Home > Joint Committee on Health debate. General Scheme of the Public Health (Tobacco and Nicotine Inhaling Products) Bill 2019 (Resumed): Discussion.

[Oireachtas] Joint Committee on Health debate. General Scheme of the Public Health (Tobacco and Nicotine Inhaling Products) Bill 2019 (Resumed): Discussion. (17 Nov 2021)

External website: https://www.oireachtas.ie/en/debates/debate/joint_...

Chairman: I welcome all our witnesses to our meeting this morning to discuss the public health (tobacco and nicotine inhaling products) Bill 2019, including Ms Averil Power, chief executive officer, and Mr. Paul Gordon, policy and public affairs manager, Irish Cancer Society; and Mr. Chris Macey, director of advocacy, and Mr. Mark Murphy, advocacy officer, Irish Heart Foundation.


Ms Averil Power: I thank the Chairman and members of the committee for inviting my colleague, Mr. Paul Gordon, and I to attend this meeting of the Joint Committee on Health on behalf of the Irish Cancer Society.


First, I would like to recognise all the work that has been done on this Bill to date, by the Minister, the committee members and the civil servants in the Department of Health and the Office of the Parliamentary Counsel. The Irish Cancer Society welcomes the Bill's provisions to ban the purchase of e-cigarettes by under-18s, to introduce a new licensing fees regime for tobacco and e-cigarettes and to end sales of tobacco products from vending machines and at child-centred events. These changes will help to reduce children’s opportunities to buy cigarettes and that is very welcome. However, unfortunately, it is not enough.


As we all know too well, if young people want something badly enough, they will find a way to get it. That is why the tobacco industry is spending billions making e-cigarettes attractive to children and why any legislation that does not address its aggressive advertising and child-friendly flavours and packaging is destined to fail.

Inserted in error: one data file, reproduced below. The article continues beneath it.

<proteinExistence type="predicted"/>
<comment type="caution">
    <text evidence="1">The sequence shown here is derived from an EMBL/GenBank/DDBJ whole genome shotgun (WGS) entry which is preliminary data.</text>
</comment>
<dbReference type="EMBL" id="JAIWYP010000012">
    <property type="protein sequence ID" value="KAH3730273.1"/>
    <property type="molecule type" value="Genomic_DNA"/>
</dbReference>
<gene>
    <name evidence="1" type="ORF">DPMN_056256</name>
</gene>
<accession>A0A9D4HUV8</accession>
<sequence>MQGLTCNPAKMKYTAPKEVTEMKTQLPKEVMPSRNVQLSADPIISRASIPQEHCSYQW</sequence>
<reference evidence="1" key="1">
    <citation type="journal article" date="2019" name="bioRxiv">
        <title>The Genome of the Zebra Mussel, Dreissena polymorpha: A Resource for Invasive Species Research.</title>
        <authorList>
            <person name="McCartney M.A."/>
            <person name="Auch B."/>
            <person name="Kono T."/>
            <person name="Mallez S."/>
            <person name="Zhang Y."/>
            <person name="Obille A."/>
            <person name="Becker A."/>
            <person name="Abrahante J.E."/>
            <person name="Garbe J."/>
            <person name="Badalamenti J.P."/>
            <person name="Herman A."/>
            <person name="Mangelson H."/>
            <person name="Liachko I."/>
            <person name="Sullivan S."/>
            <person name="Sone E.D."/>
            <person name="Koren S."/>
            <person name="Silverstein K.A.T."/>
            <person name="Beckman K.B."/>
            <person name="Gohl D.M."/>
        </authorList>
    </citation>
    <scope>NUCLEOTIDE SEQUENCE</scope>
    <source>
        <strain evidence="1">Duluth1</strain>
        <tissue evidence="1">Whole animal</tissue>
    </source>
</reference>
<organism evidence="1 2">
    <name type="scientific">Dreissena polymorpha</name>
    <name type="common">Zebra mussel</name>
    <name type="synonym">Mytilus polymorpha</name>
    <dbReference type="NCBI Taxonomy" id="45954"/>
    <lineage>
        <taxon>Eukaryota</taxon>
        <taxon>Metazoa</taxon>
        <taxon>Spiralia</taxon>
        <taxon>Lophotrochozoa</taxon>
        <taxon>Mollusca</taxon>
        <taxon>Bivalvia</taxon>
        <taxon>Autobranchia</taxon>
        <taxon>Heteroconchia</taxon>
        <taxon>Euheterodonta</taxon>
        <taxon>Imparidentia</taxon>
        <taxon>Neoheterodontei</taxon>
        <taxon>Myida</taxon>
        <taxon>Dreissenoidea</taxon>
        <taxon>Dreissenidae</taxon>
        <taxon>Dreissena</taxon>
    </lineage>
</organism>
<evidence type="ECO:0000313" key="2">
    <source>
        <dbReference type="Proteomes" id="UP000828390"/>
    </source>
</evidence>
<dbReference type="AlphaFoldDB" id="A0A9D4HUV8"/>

Ireland has a proud history of being a world leader in tobacco control. The introduction of the workplace smoking ban and plain packaging by former Ministers for Health, the Taoiseach, Deputy Micheál Martin, and James Reilly were courageous and important victories for public health in a world that often values commercial interests more. Unfortunately, when it comes to e-cigarettes, Ireland is a laggard, not a leader. Estonia, Finland and Hungary have banned non-tobacco flavouring in e-cigarettes and the Netherlands announced its intention to do the same. Nine EU countries have total bans on e-cigarette advertising, promotion and sponsorship. Right now, while young people elsewhere in Europe are being protected against e-cigarette marketing, young Irish people are being bombarded with ads on billboards, on buses and at checkouts. Our young people deserve better. As the head of the Health Research Board, HRB, Dr. Jean Long, recently stated:


Children and adolescents require the same protection from e-cigarettes as conventional tobacco cigarettes through a well-enforced regulatory regime of measures including age restriction on purchase, control of availability through licensing outlets, limits to product visibility and attractiveness, and appropriate pricing through taxation.


From speaking to policymakers I understand the need for tougher e-cigarette regulation that their hesitance to do so is driven by genuine concerns. They want to help adult smokers to quit and believe e-cigarettes have a role to play. They know individuals, as I am sure we all do, who have moved from smoking tobacco to vaping and they are persuaded by industry arguments that the kind of measures required to protect young people from vaping will hinder the efforts of long-term smokers to quit tobacco.


[For the full Debate click on this link to the Oireachtas website]

Repository Staff Only: item control page